By Joel Hall
The Georgia Small Business Development Center (SBDC) Network recently named Kyle Hensel, area director of the SBDC at Clayton State University, it's 2009 Consultant of the Year.
From a pool of consultants representing 17 SBDC offices around the state, Hensel was recognized last month as having made the biggest individual impact on small businesses in the past year.
Started in 1976 by the U.S. Small Business Administration, the Georgia SBDC Network provides consulting and continuing education to small business owners and entrepreneurs through several regional offices.
Georgia SBDC Network Assistant State Director Beth Melnik said several programs Hensel has spearheaded -- particularly the "Maximum Impact Series" business seminar -- have been utilized around the state and copied by SBDC centers in other states.
"It's [the award is] peer-nominated," Melnik said. "Usually, it's someone who has made a real difference, and their impact is seen beyond their immediate office. That [the Maximum Impact Series] has been a really big, impactful program, as far as [having] the ability to help a lot of people at once. It's moving beyond the fundamentals, and it's really helping the businesses step up their game ... They are not just trying to survive, they are actually trying to grow."
According to Melnik, the "Maximum Impact Series" was created by Hensel, with the help of two other state SBDC consultants. She said the program includes classes on developing contacts, marketing your business, and creating cash flow.
"Recently, we had a national accreditation team come in and review us, and they have been very impressed with it," Melnik said. "In fact, the North Carolina program has asked if they can pilot the program up there."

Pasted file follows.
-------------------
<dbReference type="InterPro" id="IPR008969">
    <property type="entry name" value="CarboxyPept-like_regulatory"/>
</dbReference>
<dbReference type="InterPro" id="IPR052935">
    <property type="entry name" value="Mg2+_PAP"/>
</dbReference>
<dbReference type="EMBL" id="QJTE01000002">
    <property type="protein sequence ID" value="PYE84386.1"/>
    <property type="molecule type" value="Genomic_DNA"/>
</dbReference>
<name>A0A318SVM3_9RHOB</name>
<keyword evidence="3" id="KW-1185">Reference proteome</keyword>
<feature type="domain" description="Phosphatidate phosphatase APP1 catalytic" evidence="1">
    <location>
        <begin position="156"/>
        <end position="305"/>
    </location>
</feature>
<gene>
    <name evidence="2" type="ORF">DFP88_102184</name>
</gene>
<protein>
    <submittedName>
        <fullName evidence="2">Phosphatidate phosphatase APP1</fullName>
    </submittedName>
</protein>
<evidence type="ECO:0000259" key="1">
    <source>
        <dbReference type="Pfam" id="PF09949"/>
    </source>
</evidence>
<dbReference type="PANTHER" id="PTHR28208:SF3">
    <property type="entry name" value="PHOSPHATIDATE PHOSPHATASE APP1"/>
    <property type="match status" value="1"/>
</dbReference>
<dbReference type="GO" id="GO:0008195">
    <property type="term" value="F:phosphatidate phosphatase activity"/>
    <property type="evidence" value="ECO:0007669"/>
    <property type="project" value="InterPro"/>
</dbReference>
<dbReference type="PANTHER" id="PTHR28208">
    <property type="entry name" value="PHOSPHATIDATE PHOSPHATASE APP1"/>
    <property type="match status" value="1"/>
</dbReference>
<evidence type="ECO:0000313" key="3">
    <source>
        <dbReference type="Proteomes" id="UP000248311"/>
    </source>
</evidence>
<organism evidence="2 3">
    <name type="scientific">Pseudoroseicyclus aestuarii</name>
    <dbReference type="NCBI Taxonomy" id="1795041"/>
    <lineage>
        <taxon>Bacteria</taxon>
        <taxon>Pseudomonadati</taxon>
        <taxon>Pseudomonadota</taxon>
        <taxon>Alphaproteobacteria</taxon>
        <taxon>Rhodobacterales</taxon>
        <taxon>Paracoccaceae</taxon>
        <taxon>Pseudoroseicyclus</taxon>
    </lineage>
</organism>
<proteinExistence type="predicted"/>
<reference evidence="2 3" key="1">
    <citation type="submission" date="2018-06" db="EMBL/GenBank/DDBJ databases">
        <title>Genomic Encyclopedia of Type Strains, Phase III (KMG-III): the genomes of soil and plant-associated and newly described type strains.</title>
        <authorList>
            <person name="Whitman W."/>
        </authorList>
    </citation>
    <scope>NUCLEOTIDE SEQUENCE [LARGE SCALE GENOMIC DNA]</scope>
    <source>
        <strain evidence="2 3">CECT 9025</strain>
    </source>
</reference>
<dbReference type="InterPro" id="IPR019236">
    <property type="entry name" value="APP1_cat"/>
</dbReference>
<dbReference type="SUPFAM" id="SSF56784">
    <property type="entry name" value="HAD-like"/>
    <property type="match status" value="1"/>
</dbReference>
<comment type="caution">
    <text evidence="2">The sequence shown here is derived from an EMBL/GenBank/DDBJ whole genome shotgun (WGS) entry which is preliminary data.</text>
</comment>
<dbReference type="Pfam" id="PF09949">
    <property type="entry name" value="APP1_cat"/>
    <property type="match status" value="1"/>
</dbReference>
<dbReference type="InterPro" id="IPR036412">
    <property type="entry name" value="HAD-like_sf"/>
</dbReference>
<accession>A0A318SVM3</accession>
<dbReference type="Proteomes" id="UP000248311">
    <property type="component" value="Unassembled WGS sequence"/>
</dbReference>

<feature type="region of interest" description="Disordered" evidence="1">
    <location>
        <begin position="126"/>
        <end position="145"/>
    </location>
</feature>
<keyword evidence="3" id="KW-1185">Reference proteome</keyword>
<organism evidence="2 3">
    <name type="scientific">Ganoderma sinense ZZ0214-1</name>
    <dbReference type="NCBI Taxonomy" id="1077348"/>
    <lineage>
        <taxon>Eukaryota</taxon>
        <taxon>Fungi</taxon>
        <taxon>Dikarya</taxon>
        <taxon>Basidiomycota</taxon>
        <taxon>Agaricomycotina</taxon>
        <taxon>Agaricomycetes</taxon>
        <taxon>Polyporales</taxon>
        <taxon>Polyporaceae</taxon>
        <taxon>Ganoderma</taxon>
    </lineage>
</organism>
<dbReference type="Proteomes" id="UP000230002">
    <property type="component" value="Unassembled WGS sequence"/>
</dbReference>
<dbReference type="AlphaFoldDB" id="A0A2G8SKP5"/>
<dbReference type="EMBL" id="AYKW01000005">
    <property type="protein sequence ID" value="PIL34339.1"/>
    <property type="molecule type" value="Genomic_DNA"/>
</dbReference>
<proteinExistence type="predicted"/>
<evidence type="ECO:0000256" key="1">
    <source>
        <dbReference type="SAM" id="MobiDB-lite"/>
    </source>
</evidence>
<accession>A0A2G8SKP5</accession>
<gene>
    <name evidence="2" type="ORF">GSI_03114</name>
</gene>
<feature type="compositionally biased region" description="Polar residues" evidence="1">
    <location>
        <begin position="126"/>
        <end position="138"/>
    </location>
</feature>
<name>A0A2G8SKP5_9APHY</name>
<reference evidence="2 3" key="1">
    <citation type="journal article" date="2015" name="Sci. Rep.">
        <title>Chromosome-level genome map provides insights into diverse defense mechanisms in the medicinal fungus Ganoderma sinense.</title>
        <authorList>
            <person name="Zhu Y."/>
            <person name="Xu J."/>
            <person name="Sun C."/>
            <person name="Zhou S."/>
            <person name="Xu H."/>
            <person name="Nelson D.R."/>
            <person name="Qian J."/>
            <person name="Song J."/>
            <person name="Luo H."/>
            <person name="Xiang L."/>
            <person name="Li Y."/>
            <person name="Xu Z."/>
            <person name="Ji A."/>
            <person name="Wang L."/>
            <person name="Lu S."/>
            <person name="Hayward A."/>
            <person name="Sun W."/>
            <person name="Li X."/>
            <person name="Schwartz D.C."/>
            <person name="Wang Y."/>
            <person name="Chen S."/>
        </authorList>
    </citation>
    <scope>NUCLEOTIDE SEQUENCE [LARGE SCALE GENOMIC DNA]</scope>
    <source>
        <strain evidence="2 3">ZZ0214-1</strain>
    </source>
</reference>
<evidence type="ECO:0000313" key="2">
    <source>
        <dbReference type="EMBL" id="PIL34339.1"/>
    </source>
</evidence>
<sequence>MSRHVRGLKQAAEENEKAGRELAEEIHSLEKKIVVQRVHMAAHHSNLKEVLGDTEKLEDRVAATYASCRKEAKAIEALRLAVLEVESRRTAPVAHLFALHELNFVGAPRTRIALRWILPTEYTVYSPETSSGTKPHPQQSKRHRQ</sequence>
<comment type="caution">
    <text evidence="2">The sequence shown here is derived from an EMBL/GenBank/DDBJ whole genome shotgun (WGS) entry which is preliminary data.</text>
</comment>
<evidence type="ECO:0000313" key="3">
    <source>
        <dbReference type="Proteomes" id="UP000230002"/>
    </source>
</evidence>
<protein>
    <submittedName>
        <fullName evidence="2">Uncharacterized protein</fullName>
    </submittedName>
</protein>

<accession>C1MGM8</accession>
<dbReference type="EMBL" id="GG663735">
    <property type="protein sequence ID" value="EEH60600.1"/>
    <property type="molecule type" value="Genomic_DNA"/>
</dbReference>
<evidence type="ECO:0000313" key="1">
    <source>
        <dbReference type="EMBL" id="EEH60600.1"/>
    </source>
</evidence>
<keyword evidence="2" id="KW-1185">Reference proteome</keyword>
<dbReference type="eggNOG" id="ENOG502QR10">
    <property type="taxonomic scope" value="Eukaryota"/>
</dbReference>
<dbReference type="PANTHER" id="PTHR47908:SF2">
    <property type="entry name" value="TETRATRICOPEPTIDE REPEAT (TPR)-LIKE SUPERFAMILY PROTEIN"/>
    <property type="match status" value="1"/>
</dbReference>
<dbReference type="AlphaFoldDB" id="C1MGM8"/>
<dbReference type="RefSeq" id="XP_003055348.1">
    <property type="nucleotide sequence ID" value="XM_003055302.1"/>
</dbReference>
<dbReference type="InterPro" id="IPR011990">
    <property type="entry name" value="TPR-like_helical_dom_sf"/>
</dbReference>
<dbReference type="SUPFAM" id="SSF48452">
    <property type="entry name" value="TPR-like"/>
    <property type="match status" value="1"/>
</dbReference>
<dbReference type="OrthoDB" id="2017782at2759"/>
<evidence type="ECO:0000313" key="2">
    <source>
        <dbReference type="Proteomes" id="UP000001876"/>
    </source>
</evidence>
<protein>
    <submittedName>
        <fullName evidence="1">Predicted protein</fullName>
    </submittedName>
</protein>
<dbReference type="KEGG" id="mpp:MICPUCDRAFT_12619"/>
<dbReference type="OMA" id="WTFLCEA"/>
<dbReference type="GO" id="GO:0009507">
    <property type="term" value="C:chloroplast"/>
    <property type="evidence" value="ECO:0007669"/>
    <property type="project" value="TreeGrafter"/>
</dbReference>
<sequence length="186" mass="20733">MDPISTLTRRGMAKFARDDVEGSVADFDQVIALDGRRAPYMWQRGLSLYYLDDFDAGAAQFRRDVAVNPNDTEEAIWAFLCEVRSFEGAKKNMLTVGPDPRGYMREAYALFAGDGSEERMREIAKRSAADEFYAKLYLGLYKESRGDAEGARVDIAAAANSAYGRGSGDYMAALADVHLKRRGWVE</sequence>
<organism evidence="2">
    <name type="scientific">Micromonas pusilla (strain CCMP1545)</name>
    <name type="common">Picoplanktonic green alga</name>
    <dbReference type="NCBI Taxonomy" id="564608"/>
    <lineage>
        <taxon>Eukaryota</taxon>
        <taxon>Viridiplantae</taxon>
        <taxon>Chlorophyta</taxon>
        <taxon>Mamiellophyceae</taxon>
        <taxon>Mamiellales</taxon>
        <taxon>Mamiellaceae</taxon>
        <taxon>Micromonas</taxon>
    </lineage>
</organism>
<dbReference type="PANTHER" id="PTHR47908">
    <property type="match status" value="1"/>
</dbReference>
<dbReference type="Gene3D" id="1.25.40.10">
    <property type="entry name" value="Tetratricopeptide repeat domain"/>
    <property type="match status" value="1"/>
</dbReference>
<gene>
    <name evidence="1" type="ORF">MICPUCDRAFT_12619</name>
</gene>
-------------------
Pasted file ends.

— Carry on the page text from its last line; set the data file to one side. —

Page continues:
In addition to the Maximum Impact Series, Hensel has made efforts to help people start their own businesses and use social media to increase their earnings. He said he currently stars in a 49-minute "webinar" on the state's SBDC web site, entitled "Starting a Business," and has given seminars, showing businesses how to use web sites such as Facebook and Twitter to their advantage.
"A lot about using social media is not so much marketing, but listening," he said. "You can gain competitive intelligence about the competition, and you can see what other people are doing. You can also get more ideas [on] how to market to other people as well."
Melnik said Hensel, who has directed Clayton State's SBDC office since May 2008, has a "good pulse on the current needs of businesses. He's a great instructor and he really likes an audience. He's very contemporary. He is good at showing how a lot of the social media tools aren't just for big corporations ... small businesses can make good use of them, too."
According to Hensel, the Clayton State SBDC office administers advice to businesses in Clayton, Henry, Fayette, and Spalding counties. While the recession has been tough on certain business sectors, he said small businesses can thrive with the right amount of preparation.
"The most important thing to do, if you want to start a business, is to do your research well in advance," he said. "Make sure the business you want to start is needed in the area and that you know all of your competitors going in. You also want to have six months of working capital, minimum. If businesses can weather through this storm right now, they are probably going to be stronger in the long run."